Fancy becoming a millionaire by the age of 65?
The thought is obviously very attractive, though most of us think such wealth is way beyond our reach.
But what if it wasn’t? And that a sacrifice as small as one less cup of coffee each day could get you there?
At Aberdein Considine, we work with people of all ages to help them financially plan for the future. However, very rarely do we get people under the age of 30, particularly men, through the door.
This is especially frustrating because it is at this young age that people, with the right guidance, can make a huge difference to their future.
Getting in the savings habit
Research from the AJ Bell investment platform has shown that it is possible to retire with a seven-figure sum at 65 if you start putting away just £78 a month from the age of 22. Long-term savings might not be a top priority for younger men – with paying off student loans, starting a career and getting on the housing ladder all vying for attention.
But starting the savings habit as early as possible means even modest amounts put aside each month could turn into a fortune with the magic of compound growth over the years.
Individual Savings Accounts (ISAs) and particularly the Lifetime ISA (LISA) are said to be a good option for millennials because they are simple, tax-efficient and offer a Government bonus for people under 40.
The table (bottom left) shows how much millennials need to start saving per month to become an ISA millionaire by the time they are 65, according to AJ Bell’s analysis.
The figures assume savers increase contributions each year in line with the Government’s long-term inflation target of 2% and take advantage of the Government bonus available via the Lifetime ISA (LISA) as much as possible, using a normal ISA once they have exceeded the LISA limit.
What is an ISA and how do they work?
An ISA is an individual savings account – a scheme allowing individuals to hold cash, shares, and unit trusts free of tax on dividends, interest, and capital gains.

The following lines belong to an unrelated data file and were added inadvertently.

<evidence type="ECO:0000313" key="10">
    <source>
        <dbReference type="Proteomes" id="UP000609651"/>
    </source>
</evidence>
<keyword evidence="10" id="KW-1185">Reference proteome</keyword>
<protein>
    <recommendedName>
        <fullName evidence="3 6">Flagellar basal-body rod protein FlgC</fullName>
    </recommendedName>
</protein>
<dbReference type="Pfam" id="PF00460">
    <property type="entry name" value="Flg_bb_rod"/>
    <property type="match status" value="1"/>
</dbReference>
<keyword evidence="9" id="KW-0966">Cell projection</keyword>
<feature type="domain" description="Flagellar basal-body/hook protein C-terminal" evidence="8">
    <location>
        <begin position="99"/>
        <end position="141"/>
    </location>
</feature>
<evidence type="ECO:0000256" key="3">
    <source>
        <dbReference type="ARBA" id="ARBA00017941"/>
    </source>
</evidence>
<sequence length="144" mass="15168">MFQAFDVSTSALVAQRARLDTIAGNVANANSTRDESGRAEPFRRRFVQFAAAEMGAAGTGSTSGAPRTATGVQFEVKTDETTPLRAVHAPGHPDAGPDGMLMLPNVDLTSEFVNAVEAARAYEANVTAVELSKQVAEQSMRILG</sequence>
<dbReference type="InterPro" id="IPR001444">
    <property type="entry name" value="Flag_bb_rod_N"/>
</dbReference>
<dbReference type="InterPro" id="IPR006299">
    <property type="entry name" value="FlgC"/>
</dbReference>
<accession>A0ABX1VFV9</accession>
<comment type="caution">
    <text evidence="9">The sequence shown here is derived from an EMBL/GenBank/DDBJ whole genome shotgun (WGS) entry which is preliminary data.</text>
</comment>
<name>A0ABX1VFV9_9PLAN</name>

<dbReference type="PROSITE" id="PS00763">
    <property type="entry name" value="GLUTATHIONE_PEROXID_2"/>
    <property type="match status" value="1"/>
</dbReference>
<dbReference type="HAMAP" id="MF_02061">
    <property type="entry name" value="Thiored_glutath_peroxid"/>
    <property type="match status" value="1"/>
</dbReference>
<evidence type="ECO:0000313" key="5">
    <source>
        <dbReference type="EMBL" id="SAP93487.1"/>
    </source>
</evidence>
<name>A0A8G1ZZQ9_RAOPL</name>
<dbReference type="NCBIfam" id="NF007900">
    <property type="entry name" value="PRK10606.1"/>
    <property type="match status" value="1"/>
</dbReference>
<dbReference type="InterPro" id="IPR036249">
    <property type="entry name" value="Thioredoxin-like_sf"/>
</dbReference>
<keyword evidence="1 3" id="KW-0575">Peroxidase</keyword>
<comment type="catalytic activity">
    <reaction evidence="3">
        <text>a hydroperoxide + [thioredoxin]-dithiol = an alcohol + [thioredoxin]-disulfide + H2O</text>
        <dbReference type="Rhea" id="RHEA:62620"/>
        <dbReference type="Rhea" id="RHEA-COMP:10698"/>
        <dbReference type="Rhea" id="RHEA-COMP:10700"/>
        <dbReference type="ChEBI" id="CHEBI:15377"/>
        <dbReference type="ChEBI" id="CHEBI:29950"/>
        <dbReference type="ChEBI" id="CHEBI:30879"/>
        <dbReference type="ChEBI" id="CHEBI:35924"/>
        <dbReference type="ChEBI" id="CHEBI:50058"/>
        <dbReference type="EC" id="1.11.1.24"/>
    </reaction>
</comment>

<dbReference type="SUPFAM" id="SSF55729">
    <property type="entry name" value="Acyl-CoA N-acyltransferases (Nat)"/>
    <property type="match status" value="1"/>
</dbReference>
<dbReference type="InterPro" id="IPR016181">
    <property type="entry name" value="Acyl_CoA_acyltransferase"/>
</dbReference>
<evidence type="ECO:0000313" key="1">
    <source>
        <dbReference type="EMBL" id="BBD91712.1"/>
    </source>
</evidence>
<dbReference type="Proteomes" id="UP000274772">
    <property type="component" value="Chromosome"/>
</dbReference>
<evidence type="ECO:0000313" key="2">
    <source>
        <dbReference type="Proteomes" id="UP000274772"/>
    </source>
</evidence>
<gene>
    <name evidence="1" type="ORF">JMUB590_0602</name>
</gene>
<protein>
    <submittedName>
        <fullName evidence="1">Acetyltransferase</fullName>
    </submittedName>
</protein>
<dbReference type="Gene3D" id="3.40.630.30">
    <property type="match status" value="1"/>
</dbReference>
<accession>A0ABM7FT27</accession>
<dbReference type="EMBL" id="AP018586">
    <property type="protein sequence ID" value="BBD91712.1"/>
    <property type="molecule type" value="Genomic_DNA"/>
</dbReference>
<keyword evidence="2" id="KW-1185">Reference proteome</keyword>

Everyone in the UK over 18 has an annual £20,000 ISA allowance (for the 2019/20 tax year ending April 5 2020). You can choose to use all of this for a stocks & shares ISA if you want, or you can split it between stocks & shares and any of the other types of ISA: Cash ISAs, Lifetime ISAs and innovative finance ISAs.
A stocks & shares ISA is very different to a cash ISA, which is simply a savings account you never pay tax on. With a stocks & shares ISA, you’re investing.
The beauty with ISAs is that once money is in the account there is no income or capital gains tax to pay, so they are a simple way to save for the long term.
The money can be accessed at any time should you need it, but if you can leave it untouched and be patient it is possible to turn yourself into an ISA millionaire following these four steps:
1. Start early
ISAs are not a get-rich-quick scheme, but they can help you create a fortune if you contribute regularly over the long term.
2. Increase contributions as earnings grow
The key here is to invest what you can realistically afford and increase that gradually over time. No one wants to invest so much that they don’t have any money left to live life today.
3. Get some help from the Government
The newest member of the ISA family is the Lifetime ISA which offers a 25% Government bonus. You have to be under 40 to open a Lifetime ISA, but if you are eligible and are happy to keep your money working for you until at least 60 the Lifetime ISA can turbo-boost your ISA savings.
4. Take some investment risk
Choosing how and where to invest your ISA savings has a significant impact on the amount of money you can accumulate. With cash savings rates hovering around 1% to 2%, a 22-year-old would have to keep saving until they are 100 to become a millionaire (assuming an interest rate of 1.5% per annum).
Investing in the stock market via a stocks and shares ISA does involve taking risk, but over the very long term shares have delivered very strong investment returns compared to other types of investment.
The MSCI world index, which represents the performance of shares around the planet, has delivered an average annual return of 11% over the past 40 years if you include all dividends being reinvested.
Allan Gardner is Financial Services Director at Aberdein Considine, one of Scotland’s largest firms of lawyers and independent financial advisers. To book a free financial review, call 01224 589700 or visit www.acandco.com/financial
This article is based on research and does not constitute financial advice. The past performance of any investment is not necessarily a guide to future performance. The value of investments or income from them may go down as well as up.